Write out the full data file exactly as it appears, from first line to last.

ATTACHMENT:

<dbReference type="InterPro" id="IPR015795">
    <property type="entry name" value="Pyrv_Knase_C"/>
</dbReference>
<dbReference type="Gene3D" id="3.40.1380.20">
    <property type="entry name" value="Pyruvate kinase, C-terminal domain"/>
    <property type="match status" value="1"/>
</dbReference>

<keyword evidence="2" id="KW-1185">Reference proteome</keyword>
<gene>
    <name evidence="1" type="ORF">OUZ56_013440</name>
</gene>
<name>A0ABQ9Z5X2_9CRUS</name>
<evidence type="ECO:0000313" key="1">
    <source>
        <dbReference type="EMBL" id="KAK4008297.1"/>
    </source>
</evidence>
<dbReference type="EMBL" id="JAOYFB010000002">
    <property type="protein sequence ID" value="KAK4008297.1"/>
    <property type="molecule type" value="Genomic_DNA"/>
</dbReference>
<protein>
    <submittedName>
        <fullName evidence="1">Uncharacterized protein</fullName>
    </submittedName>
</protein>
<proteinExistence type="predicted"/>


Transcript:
<dbReference type="InterPro" id="IPR015795">
    <property type="entry name" value="Pyrv_Knase_C"/>
</dbReference>
<dbReference type="Gene3D" id="3.40.1380.20">
    <property type="entry name" value="Pyruvate kinase, C-terminal domain"/>
    <property type="match status" value="1"/>
</dbReference>

<keyword evidence="2" id="KW-1185">Reference proteome</keyword>
<gene>
    <name evidence="1" type="ORF">OUZ56_013440</name>
</gene>
<name>A0ABQ9Z5X2_9CRUS</name>
<evidence type="ECO:0000313" key="1">
    <source>
        <dbReference type="EMBL" id="KAK4008297.1"/>
    </source>
</evidence>
<dbReference type="EMBL" id="JAOYFB010000002">
    <property type="protein sequence ID" value="KAK4008297.1"/>
    <property type="molecule type" value="Genomic_DNA"/>
</dbReference>
<protein>
    <submittedName>
        <fullName evidence="1">Uncharacterized protein</fullName>
    </submittedName>
</protein>
<proteinExistence type="predicted"/>